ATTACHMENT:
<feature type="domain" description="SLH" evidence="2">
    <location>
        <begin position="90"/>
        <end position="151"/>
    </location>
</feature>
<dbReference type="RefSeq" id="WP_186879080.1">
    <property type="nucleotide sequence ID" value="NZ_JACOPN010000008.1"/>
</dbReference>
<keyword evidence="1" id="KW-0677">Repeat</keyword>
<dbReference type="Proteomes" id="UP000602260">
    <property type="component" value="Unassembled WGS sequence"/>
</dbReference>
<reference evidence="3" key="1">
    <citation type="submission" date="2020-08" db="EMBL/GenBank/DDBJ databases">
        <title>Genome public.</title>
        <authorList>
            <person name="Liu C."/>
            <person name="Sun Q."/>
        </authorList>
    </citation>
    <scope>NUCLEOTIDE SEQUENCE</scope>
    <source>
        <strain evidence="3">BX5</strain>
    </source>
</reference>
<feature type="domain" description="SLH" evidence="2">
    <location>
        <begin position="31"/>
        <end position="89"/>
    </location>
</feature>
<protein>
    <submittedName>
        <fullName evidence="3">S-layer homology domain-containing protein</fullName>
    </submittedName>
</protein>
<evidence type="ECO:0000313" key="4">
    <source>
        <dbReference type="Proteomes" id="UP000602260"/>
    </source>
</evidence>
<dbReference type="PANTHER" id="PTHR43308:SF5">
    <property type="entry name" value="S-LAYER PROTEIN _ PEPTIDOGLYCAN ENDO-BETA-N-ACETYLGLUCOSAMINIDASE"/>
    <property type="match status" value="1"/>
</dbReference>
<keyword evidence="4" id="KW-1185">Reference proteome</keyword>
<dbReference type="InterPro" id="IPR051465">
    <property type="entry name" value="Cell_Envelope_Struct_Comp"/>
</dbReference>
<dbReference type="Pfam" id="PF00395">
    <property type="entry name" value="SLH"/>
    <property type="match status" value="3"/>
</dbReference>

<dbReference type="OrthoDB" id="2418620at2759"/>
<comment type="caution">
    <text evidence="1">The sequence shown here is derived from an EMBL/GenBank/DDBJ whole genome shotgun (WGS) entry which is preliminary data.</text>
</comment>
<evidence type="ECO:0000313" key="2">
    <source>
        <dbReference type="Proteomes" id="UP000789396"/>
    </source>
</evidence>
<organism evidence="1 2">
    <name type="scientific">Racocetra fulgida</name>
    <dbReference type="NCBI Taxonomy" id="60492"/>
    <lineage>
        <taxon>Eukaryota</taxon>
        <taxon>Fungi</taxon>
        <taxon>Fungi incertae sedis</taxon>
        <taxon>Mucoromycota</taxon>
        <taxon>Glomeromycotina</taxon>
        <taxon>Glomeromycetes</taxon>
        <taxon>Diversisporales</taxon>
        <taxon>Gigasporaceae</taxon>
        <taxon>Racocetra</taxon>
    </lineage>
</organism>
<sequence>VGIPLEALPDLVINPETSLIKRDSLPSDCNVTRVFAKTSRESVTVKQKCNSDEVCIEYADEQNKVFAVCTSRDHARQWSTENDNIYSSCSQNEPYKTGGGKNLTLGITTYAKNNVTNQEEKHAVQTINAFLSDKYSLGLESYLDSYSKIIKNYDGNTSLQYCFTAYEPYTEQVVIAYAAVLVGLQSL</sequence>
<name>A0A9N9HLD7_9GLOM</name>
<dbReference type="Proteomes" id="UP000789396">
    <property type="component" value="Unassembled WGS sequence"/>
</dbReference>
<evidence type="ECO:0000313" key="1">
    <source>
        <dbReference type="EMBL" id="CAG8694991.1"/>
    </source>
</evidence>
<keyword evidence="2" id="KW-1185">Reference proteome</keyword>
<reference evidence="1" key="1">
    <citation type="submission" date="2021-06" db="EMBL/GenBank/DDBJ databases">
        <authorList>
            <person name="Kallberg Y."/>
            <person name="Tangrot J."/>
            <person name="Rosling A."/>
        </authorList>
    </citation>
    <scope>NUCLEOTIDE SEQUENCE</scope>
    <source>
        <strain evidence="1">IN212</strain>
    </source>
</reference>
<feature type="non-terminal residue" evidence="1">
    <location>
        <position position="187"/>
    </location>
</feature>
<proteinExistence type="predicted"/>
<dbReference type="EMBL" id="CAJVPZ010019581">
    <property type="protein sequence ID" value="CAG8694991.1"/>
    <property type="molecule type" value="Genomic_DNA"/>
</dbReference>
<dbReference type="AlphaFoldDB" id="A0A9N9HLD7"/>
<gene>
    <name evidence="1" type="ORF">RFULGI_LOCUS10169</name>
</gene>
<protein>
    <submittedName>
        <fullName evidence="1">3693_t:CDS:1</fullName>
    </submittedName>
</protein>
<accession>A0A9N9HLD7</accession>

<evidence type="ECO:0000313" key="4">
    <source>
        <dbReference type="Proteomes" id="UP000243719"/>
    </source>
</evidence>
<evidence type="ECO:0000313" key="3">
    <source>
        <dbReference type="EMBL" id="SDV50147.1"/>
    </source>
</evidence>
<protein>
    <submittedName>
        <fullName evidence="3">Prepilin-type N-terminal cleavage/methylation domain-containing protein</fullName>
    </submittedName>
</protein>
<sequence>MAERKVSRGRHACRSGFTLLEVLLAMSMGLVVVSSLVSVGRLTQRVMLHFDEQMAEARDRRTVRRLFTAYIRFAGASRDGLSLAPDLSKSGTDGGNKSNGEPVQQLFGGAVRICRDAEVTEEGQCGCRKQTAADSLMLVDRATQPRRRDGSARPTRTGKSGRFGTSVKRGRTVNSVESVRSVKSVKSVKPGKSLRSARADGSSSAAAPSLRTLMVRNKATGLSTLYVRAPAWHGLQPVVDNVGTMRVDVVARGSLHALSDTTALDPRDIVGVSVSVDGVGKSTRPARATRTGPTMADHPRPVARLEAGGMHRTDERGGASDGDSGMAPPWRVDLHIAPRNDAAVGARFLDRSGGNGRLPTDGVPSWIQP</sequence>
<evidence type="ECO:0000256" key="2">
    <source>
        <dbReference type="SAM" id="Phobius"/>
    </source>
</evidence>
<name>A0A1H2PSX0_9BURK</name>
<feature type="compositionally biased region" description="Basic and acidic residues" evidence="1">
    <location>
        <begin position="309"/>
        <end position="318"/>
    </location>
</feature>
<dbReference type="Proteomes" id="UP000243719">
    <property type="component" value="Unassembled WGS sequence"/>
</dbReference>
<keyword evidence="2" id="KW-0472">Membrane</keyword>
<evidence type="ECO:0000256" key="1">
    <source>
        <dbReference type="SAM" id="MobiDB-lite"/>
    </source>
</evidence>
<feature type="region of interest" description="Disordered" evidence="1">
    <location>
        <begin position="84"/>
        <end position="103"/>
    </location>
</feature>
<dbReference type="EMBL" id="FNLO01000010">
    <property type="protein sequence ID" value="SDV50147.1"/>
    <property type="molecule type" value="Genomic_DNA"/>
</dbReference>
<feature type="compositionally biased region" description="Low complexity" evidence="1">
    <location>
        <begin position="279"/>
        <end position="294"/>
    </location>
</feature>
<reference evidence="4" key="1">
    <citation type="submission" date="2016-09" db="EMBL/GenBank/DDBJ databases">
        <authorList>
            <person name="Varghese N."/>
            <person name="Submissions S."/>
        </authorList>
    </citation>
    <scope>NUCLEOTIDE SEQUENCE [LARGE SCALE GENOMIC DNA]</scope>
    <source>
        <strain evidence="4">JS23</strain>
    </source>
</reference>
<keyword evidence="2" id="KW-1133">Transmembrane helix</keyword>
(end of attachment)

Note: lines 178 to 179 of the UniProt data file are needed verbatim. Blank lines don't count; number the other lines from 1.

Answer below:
        <authorList>
            <person name="Varghese N."/>